Elections Division
P.O. Box 12060
Austin, Texas 78711-2060
State Seal
Henry Cuellar, Ph.D.
Secretary of State
Phone: 512-463-5650
Fax: 512-475-2811
TTY (800) 735-2989
(800) 252-VOTE (8683)


July 23, 2001

Mr. John Steiner
City of Austin Law Department
Norwood Tower, 114 West 7th Street                      Election Law Opinion HC-1
P.O. Box 1546
Austin, Texas 78767-1546

Dear Mr. Steiner:

     You have asked whether the City of Austin, a home-rule city with three-year terms, may adopt preferential voting. For the reasons discussed below, the answer is no.

As you described in your letter:

The method in question is variously known as "instant runoff," "alternative voting," or "preferential voting." It works like this: Instead of simply marking the ballot for their favored candidate for a seat, voters are asked to rank the candidates in the order of their choices by marking a "1" for their favorite candidate, a "2" for their second choice, a "3" for their third choice, and so on. The first-choice votes for each candidate are counted. If a candidate receives a majority of the first-choice votes, that candidate is elected to the seat. If no candidate receives a majority of the first-choice votes cast for the seat, the candidate receiving the lowest number of first-choice votes is eliminated from the count, and that candidate's ballots are examined for their second-choice votes. These votes are then assigned to the remaining candidates. The process is repeated until one candidate has a majority of the votes and is elected.

Letter, City of Austin, April 27, 2001, page 1.

           A Texas home-rule city has broad authority; however, the city charter cannot be inconsistent with state law. Tex. Const. art. II, 5. Over the years, state law control over election procedures has increased, and the city charter's powers over elections have been somewhat narrowed. See Elec. Law Op. Sec'y State JH-3 (1992) (city charter cannot provide alternative ballot format, city charter elections cannot be inconsistent with Election Code, Election Code sets out mandatory ballot format) and cases cited therein, especially Vela v. State, 572 S.W.2d 128, 130 (Tex. Civ. App. -- Corpus Christi 1978, no writ).

         The Texas Election Code (the "Code") provides that cities over 200,000 in population must elect by "majority." The Code defines "majority" as follows:

275.002. Majority Vote Required
To be elected to a city office, a candidate must receive a majority of the total number of votes received by all candidates for the office.

Tex. Elec. Code 275.002 (Vernon 1986) (emphasis added).

        The Code further authorizes alternatives to a majority by-place system at Section 275.003(d):

(d) The city shall use the place system required by this section until the city establishes another system of election that is consistent with an election by majority vote.

Id. 275.003(d) (emphasis added).

        Various "amicus" letters from other correspondents have argued that the word majority includes "preferential." We disagree. The term majority theoretically could include preferential majority, but the term majority as it has been used in the Code does not.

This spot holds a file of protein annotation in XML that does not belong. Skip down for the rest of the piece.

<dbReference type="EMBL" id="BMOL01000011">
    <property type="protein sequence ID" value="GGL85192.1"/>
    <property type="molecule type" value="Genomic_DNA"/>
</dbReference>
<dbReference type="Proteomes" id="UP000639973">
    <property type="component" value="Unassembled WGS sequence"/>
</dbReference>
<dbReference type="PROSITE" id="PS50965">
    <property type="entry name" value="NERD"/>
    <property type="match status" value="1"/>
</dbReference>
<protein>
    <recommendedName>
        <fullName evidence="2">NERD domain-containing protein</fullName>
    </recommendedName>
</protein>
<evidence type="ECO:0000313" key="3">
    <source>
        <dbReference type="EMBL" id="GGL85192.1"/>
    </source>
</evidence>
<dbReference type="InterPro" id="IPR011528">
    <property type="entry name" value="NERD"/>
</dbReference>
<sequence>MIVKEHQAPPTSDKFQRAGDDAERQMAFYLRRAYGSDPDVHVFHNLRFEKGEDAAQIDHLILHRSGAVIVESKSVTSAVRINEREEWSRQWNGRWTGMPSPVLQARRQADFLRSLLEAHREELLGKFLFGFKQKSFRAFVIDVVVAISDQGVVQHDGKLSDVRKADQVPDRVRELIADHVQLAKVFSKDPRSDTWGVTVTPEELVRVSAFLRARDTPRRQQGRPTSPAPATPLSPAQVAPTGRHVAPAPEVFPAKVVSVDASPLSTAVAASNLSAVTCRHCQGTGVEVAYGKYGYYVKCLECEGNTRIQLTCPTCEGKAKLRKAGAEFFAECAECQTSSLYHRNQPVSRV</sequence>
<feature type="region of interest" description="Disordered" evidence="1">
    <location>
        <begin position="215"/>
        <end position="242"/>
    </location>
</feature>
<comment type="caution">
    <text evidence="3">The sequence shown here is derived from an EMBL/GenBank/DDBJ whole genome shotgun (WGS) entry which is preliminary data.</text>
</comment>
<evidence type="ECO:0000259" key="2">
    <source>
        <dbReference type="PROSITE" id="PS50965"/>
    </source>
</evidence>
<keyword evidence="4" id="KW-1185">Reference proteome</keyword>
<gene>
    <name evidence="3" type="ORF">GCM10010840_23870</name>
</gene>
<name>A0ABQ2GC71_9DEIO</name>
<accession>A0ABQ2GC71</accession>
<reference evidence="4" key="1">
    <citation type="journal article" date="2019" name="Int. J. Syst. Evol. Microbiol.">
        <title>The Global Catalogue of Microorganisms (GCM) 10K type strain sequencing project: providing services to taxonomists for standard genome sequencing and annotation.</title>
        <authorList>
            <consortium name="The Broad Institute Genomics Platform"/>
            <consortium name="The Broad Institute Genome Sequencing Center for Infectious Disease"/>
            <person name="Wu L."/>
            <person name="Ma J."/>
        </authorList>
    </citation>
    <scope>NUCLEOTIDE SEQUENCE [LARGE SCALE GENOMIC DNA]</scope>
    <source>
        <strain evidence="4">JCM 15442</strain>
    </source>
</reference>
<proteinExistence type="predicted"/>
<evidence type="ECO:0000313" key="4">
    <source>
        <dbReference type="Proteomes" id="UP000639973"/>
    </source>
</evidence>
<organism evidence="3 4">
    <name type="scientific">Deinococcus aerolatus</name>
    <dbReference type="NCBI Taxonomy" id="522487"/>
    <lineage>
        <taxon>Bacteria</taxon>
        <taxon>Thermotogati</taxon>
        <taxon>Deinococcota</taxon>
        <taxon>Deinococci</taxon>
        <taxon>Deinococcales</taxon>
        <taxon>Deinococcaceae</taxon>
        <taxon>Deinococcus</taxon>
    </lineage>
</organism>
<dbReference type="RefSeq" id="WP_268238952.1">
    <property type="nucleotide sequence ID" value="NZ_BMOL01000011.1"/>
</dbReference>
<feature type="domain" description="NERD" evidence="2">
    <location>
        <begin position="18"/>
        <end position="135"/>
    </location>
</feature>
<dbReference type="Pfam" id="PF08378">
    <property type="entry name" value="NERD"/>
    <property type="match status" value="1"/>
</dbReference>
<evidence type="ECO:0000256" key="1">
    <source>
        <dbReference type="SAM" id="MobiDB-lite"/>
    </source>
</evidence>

Before the 1985 recodification, the former Article 7.16 of the Election Code read as follows:

Sec. 3. Whenever any home-rule city whose charter provides for election of more than one member of its governing body from the same list of candidates attains a population in excess of 200,000 inhabitants, not later than the 90th day before the first regular election at which the provisions of this section are applicable, the governing body of the city shall assign a place number to each such position, identifying it by the name of the incumbent member at the time the designation is made; and thereafter one person to fill each such position shall be elected separately by place number until such time as the charter is amended to provide for some other method of election that is consistent with an election by majority vote.

Sec. 4. This law does not apply to any city whose charter provides for the selection of its officers by means of a preferential type of ballot or to any city whose charter requires that its officers be elected by majority vote and specifies the procedures for conducting a runoff election.

Act of May 30, 1951, 52nd Leg., R.S., ch. 492, amended by Act of May 28, 1977, 65th Leg., R.S., ch. 664 (repealed 1985) (emphasis added).

        In sum, in 1985, the language for preferential voting was deleted in the substantive recodification of the Code. The Code's general rule for runoff elections still provides at Section 2.022 that a conflicting outside law prevails. The question is then whether the word majority as used in the Code is broad enough to include the meaning of preferential voting, and whether the provision allowing outside law to provide different runoff procedures includes the "instant runoffs" of preferential voting.